Texas: State appeals after a judge orders the state to implement online voter registration for drivers | The Texas Tribune

The legal fight over whether Texas is disenfranchising thousands of voters by violating a federal voter registration law is on its way to federal appeals court. Just after a federal judge gave Texas less than two months to implement a limited version of online voter registration, the state on Monday formally notified U.S. District Judge Orlando Garcia that it was appealing his finding that Texas was violating the law — also known as the “Motor Voter Act” — by failing to allow drivers to register to vote when they renew their driver’s licenses online. Pointing to registration deadlines for the November election, Garcia created a 45-day deadline for the state to create the online system for drivers in order to comply with the federal law that requires states to allow people to register to vote while getting their drivers licenses.

Colombia: Candidate Petro says voting software tampered with, government denies | Reuters

Leftist Colombian presidential candidate Gustavo Petro said on Sunday that voting software for next week’s contest has been tampered with, in a bid to aid center-right candidate German Vargas, an allegation the government denied. Petro, an ex-mayor of Bogota and former M-19 rebel, has long held second place in surveys, behind right-wing candidate Ivan Duque. Vargas is in fourth place. “The software has algorithm alterations that don’t give a guarantee and could generate a massive fraud,” Petro told journalists, questioning what he said was the absence of a European Union electoral observation mission with the expertise to examine the system.

Iraq: Electoral Commission cancels results of 103 vote centres | Middle East Monitor

On Monday, Iraq’s Independent High Electoral Commission announced the cancellation of the results of 103 vote centres of parliamentary elections, which were held on 12 May, after the verification of dozens of “red complaints.” The “red complaints” are those that Electoral Commission deems “extremely serious violations (such as forgery and manipulation) that affect the outcome of competing lists at the vote centres.” In a statement that Anadolu News Agency obtained a copy of, the Commission said that “the Board of Commissioners (the exclusive authority which deals with complaints in the Electoral Commission) has investigated 1,436 complaints that have been submitted about the voting day, and have then been classified by the specialized committees in the Council.”

Ireland: Online ads restricted ahead of Ireland’s abortion vote amid concerns over social media influence | Associated Press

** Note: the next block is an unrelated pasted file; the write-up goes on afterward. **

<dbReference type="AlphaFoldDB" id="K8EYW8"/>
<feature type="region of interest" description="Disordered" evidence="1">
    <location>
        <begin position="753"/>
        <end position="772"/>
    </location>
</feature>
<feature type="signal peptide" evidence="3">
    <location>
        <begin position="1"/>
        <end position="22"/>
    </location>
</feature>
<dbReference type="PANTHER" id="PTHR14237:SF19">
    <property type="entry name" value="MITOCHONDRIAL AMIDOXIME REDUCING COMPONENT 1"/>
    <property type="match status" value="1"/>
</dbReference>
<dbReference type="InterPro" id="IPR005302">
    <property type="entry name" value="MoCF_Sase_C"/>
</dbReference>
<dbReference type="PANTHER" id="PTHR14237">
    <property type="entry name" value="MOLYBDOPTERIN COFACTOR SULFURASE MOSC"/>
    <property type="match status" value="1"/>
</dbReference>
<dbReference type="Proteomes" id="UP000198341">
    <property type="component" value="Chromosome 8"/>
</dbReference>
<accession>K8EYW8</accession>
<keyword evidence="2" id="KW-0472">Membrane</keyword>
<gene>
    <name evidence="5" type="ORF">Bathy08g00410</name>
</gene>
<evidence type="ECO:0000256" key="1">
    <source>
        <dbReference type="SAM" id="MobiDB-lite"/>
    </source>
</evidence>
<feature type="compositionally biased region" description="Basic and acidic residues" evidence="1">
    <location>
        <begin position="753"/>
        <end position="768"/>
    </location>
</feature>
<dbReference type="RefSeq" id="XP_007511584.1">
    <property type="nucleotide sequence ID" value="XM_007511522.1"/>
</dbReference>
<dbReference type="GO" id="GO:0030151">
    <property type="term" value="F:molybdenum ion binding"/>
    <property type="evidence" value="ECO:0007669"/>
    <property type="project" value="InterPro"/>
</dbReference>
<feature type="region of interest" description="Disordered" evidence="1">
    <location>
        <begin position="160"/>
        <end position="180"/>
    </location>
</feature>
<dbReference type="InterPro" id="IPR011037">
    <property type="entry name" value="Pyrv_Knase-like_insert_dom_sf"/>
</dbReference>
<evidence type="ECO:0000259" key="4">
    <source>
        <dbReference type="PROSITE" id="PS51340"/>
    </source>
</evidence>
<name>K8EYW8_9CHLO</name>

In homes and pubs, on leaflets and lampposts, debate is raging in Ireland over whether to lift the country’s decades-old ban on abortion. Pro-repeal banners declare: “Her choice: vote yes.” Anti-abortion placards warn against a “license to kill.” Online, the argument is just as charged — and more shadowy, as unregulated ads of uncertain origin battle to sway voters before Friday’s referendum, which could give Irish women the right to end their pregnancies for the first time. The highly charged campaign took a twist this month when Facebook and Google moved to restrict or remove ads relating to the abortion vote. It is the latest response to global concern about social media’s role in influencing political campaigns, from the U.S. presidential race to Brexit.

Venezuela: Re-elected, Maduro faces global criticism, U.S. sanctions | Reuters

Critics at home and abroad on Monday denounced the re-election of Venezuela’s socialist President Nicolas Maduro as a farce cementing autocracy, while the U.S. government imposed new sanctions on the crisis-stricken oil-producing country. Maduro, the 55-year-old successor to late leftist leader Hugo Chavez, hailed his win in Sunday’s election as a victory against “imperialism.” But his main challengers alleged irregularities and refused to recognize the result. In response to the vote, U.S. President Donald Trump issued an executive order restricting Venezuela’s ability to liquidate state assets and debt in the United States, the latest in a series of sanctions that seeks to choke off financing for the already cash-strapped government.

National: We surveyed 100 security experts. Almost all said state election systems were vulnerable. | The Washington Post

We brought together a panel of more than 100 cybersecurity leaders from across government, the private sector, academia and the research community for a new feature called The Network — an ongoing, informal survey in which experts will weigh in on some of the most pressing issues of the field. (You can see the full list of experts here.) Our first survey revealed deep concerns that states aren’t prepared to defend themselves against the types of cyberattacks that disrupted the 2016 presidential election, when Russian hackers targeted election systems in 21 states.  “We are going to need more money and more guidance on how to effectively defend against the sophisticated adversaries we are facing to get our risk down to acceptable levels,” said one of the experts, Rep. Jim Langevin (D-R.I.), who co-chairs the Congressional Cybersecurity Caucus. Congress in March approved $380 million for all 50 states and five territories to secure their election systems, but Langevin says he wants more. He introduced legislation with Rep. Mark Meadows (R-N.C.) that would provide election security funding to states if they adhere to new federal guidelines for identifying weaknesses in their systems and auditing election results. “I hope Congress continues to work to address this vital national security issue,” Langevin said.